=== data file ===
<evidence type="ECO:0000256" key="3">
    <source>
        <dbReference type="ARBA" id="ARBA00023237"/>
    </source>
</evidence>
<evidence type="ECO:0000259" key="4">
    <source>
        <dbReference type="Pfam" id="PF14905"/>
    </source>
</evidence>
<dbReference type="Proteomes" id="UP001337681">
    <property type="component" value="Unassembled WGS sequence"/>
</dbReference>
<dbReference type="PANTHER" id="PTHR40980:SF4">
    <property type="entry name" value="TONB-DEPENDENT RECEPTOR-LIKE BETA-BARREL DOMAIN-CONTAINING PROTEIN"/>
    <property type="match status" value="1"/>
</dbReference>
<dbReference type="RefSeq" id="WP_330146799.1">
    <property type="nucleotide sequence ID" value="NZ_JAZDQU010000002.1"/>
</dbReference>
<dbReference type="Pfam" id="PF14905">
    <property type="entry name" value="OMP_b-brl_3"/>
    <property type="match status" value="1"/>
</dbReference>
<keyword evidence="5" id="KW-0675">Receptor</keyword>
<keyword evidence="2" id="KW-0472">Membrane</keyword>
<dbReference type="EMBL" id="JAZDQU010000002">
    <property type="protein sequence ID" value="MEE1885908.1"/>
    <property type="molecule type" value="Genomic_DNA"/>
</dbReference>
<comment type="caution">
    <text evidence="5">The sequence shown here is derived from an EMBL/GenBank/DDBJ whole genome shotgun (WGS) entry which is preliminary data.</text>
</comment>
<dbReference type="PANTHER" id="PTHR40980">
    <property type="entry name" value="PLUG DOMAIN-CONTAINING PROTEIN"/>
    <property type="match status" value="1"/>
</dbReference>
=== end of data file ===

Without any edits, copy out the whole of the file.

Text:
<evidence type="ECO:0000256" key="3">
    <source>
        <dbReference type="ARBA" id="ARBA00023237"/>
    </source>
</evidence>
<evidence type="ECO:0000259" key="4">
    <source>
        <dbReference type="Pfam" id="PF14905"/>
    </source>
</evidence>
<dbReference type="Proteomes" id="UP001337681">
    <property type="component" value="Unassembled WGS sequence"/>
</dbReference>
<dbReference type="PANTHER" id="PTHR40980:SF4">
    <property type="entry name" value="TONB-DEPENDENT RECEPTOR-LIKE BETA-BARREL DOMAIN-CONTAINING PROTEIN"/>
    <property type="match status" value="1"/>
</dbReference>
<dbReference type="RefSeq" id="WP_330146799.1">
    <property type="nucleotide sequence ID" value="NZ_JAZDQU010000002.1"/>
</dbReference>
<dbReference type="Pfam" id="PF14905">
    <property type="entry name" value="OMP_b-brl_3"/>
    <property type="match status" value="1"/>
</dbReference>
<keyword evidence="5" id="KW-0675">Receptor</keyword>
<keyword evidence="2" id="KW-0472">Membrane</keyword>
<dbReference type="EMBL" id="JAZDQU010000002">
    <property type="protein sequence ID" value="MEE1885908.1"/>
    <property type="molecule type" value="Genomic_DNA"/>
</dbReference>
<comment type="caution">
    <text evidence="5">The sequence shown here is derived from an EMBL/GenBank/DDBJ whole genome shotgun (WGS) entry which is preliminary data.</text>
</comment>
<dbReference type="PANTHER" id="PTHR40980">
    <property type="entry name" value="PLUG DOMAIN-CONTAINING PROTEIN"/>
    <property type="match status" value="1"/>
</dbReference>